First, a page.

One, before writing the book and when the idea of it was really coming to the surface I intentionally dived headlong into a Sabbath pit.

It was sludge rock heaven.

It also didn’t require much coaxing.

But after soaking up so much early metal I still wanted more which brought me to stuff like Blue Cheer, and then newer bands that are directly inspired by what Sab produced in those early days. Try Uncle Acid, it sounds like John Lennon fronting Sab with lyrics exclusively about killing people and worshipping Black Phillip.

This went over better than my Van Halen lost month by the way.


But the other rabbit hole I fell down doing research for my book had to do with the Birmingham accent and dialect. Brummies are what folks call people who hail from that part of England and they have a very distinct way of speaking and what comes with that is a colorful way of describing things. My character Codger Burton is the narrator of my book so I had to figure out how he would talk. Part of that was just listening to Geezer Butler and his bandmates and other notable Brummies like Robert Plant and hearing the sing-song sort of way they had of speaking. But the really fun part was getting into the slang from the area. Words like yampy, fittle, cack-handed or caggy-handed, or calling someone half-soaked when they’re being an idiot. I like the Brummiespeak so much I’m actually including some of it in another novel I’m writing the first draft of now, where it’s a futuristic primitive society and their slang is an amalgam of a bunch of different linguistic stews.

So this search for interesting subcultures with their own cant got me to read stuff up on A Clockwork Orange and reread Huckleberry Finn. And this got me to thinking how different it was to hear these kinds of voices as opposed to just read them. So I tried a Huckleberry Finn audiobook and I loved it. I had never tried an audiobook before, I figured my eyes are still good why bother my ears?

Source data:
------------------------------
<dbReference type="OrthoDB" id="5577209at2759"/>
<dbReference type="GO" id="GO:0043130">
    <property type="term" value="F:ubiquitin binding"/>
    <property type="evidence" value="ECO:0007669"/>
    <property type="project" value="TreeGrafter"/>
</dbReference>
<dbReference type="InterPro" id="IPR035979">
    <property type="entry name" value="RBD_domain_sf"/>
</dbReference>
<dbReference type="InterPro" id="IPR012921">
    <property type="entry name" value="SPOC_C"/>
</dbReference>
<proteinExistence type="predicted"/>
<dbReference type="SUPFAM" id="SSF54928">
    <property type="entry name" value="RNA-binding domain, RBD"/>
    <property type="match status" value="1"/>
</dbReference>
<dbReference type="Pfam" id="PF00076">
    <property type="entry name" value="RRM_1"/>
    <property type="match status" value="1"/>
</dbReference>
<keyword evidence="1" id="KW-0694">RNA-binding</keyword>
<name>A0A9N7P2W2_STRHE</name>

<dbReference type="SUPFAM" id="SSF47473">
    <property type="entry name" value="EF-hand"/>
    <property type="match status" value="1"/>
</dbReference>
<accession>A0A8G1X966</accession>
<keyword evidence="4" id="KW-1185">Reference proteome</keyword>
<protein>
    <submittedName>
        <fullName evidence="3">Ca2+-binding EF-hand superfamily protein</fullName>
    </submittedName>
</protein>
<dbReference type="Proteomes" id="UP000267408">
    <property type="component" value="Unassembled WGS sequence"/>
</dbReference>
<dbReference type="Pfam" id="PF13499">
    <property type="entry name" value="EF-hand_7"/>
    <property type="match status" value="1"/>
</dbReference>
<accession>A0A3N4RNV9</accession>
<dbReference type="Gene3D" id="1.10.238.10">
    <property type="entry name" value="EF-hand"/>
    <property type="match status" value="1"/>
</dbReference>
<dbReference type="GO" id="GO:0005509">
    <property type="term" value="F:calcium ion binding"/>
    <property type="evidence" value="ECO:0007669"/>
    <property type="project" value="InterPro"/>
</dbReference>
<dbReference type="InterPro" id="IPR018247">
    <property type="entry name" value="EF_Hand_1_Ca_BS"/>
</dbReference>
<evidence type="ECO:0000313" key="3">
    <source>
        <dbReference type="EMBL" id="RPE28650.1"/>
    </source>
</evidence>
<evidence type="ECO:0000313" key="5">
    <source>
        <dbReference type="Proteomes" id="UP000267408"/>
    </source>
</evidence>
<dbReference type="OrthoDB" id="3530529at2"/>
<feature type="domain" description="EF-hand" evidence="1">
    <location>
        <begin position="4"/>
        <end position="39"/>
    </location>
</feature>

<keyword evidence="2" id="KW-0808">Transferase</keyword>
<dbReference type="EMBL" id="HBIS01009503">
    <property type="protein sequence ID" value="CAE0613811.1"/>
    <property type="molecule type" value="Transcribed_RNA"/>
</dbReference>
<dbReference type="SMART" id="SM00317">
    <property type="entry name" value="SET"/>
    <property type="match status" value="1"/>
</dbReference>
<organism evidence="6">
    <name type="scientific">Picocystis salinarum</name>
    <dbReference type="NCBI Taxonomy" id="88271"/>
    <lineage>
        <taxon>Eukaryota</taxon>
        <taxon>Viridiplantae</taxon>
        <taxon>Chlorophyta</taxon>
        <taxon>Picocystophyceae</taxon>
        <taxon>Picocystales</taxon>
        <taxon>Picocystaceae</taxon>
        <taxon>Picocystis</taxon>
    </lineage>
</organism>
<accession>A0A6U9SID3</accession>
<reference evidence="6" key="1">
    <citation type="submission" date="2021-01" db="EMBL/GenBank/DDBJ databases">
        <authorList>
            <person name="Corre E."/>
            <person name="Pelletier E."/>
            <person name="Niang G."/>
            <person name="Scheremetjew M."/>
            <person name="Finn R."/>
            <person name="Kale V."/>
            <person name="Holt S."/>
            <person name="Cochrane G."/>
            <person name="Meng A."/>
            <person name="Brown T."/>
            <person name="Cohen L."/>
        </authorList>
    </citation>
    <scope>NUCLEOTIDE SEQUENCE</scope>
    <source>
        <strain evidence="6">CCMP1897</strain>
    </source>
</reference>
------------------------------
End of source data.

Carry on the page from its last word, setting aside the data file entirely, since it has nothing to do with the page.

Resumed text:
Well, dog my cats if I didn’t find something new to take over my life. The Finn book reading had Elijah Wood narrating and let me tell you, not for nothing, picturing Frodo Baggins saying some of that hardcore racist shit was incredibly entertaining and hackle-raising. Which it should be. Wood’s Missouri accent sounded pretty good to me but then, who knows? I don’t got the ear for it.(Yeah, I know he starred in a movie version too when he was a kid but I think that was a pretty censored version?)

After that I listened to a bunch of audiobook samples, sometimes while I worked out or ran, other times on the train. A Clockwork Orange and Trainspotting for the language. Then Breakfast of Champions and Slaughterhouse Five for the hell of it. And then I tried Blood Meridian by Cormac McCarthy. And I found my current latest obsession.

After listening to some samples of the audiobook (which are staggeringly well done performances that’ll latch on to your throat and drag you into their campfire world) I got the book itself and took the trip.

It did not disappoint. I’ve always been a little hesitant to give McCarthy a chance due to his habit of skipping quotation marks on his dialogue. This gave me pause not because of how difficult it would make any reading (it was actually an easy adjustment that I took to quickly) but more the mindset that would employ this technique. Namely I was afraid the dude would be way too pretentious for my tastes.

I was wrong.

The book is mythic and fucked up and beautiful. Judge Holden has joined the ranks of my all time favorite villains. I’m so obsessed currently with the book I go to various message boards just to hear new batshit theories about the book’s conclusion. I even nodded along with the dude who prescribes to the notion that Judge Holden is of the same alien race that the engineers from Prometheus were. Because, you know, he’s 7 feet tall, hairless and white as a ghost’s ass.

All of these are just the examples that I can remember the connective tissue for. I remember getting into a serious Tom Petty thing recently, now I’m Into Al Hirt Dixieland jazz, somewhere around there I wanted to know everything I could about Street Fighter 2, and before or after that the history of the gramophone.

I don’t know all the links in the chain but I know something connects Monster Squad, the female Russian pilots of WW2, Studio Ghibli and Octavia Butler. I know because none of my obsessions are random, one thing leads to the next. And when it does I want to learn everything I can until all of a sudden I’m done with it inexplicably or something new calls to me.

Maybe that’s why I’m a novelist, I get obsessed enough with a story to see it through. And then I see it through again and again through a bunch of drafts until it’s presentable.

Of course, like all my obsessions, I never really drop them permanently. They wait around for their turn to haunt me like I got some sort of spectre dance card.